Mussel shoals is an excellent example of riparian zones – stream edge to woodland. The myriad of wildlife and flora reliant on the stream make it an exciting habitat. The water levels change throughout the year, providing evidence of the variable nature of stream ecology.
After grabbing a sandwich and skipping some stones, the gravel bar is a good place to look for spent mussel shells while paddling down the creek. Pistol grip, three ridges and Wabash pigtoe represent species likely present. Forty two species of mussels were historically found in the Wildcat Creek but today only 33 species still call it home.
All mussels alive or dead are protected so look, take pictures but do not keep any shells that you find. On a paddle in 2014 found 22 species of mussels alive and recently dead were found in the water along Mussel Shoals.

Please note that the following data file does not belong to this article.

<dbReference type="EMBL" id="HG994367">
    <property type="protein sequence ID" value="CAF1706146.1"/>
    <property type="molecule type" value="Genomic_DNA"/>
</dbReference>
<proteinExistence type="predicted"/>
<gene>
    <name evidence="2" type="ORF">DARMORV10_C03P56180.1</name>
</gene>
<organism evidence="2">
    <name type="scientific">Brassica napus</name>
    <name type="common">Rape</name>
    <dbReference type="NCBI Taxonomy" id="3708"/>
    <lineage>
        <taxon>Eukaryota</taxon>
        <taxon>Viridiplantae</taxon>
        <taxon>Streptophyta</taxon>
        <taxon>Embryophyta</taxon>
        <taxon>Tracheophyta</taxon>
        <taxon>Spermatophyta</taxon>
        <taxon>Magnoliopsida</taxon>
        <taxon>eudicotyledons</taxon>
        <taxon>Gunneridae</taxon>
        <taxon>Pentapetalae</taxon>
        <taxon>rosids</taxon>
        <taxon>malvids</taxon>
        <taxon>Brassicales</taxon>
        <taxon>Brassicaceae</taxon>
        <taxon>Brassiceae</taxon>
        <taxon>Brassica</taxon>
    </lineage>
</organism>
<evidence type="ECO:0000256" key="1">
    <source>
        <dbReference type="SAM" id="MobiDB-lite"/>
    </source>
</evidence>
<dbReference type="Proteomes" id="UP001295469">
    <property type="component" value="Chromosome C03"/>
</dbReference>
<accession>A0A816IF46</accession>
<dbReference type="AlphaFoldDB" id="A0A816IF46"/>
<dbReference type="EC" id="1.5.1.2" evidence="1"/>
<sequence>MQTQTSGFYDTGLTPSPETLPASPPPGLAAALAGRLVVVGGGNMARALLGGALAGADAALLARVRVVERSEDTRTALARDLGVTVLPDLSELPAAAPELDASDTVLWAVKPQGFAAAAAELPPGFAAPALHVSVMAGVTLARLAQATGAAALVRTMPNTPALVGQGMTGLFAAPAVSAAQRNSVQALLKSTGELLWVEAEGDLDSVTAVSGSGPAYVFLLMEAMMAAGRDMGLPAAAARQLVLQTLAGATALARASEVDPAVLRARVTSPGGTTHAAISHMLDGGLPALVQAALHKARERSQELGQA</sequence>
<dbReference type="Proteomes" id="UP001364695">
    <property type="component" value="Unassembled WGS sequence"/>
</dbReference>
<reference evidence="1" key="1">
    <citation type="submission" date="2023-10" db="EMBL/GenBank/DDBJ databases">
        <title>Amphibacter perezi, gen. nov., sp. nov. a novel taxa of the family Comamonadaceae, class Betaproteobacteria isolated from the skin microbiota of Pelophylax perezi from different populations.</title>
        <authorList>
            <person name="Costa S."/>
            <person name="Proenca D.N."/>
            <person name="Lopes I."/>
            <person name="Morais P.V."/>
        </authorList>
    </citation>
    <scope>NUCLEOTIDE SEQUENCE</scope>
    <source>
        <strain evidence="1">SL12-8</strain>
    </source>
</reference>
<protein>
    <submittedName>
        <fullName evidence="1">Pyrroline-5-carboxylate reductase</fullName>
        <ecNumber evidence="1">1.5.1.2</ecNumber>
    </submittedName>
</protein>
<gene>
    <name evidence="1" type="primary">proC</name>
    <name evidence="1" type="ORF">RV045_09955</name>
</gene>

- Bird Watching
- Mushroom Harvesting Allowed
- No Trails
- Junior Ranger Activities
History of Acquisition and Property
Mussel Shoals 12 acres of Wildcat Creek wood frontage and gravel bar was donated by Martha Justice to the Wildcat Creek Foundation in June of 1995 and transferred to NICHES Land Trust June of 2013.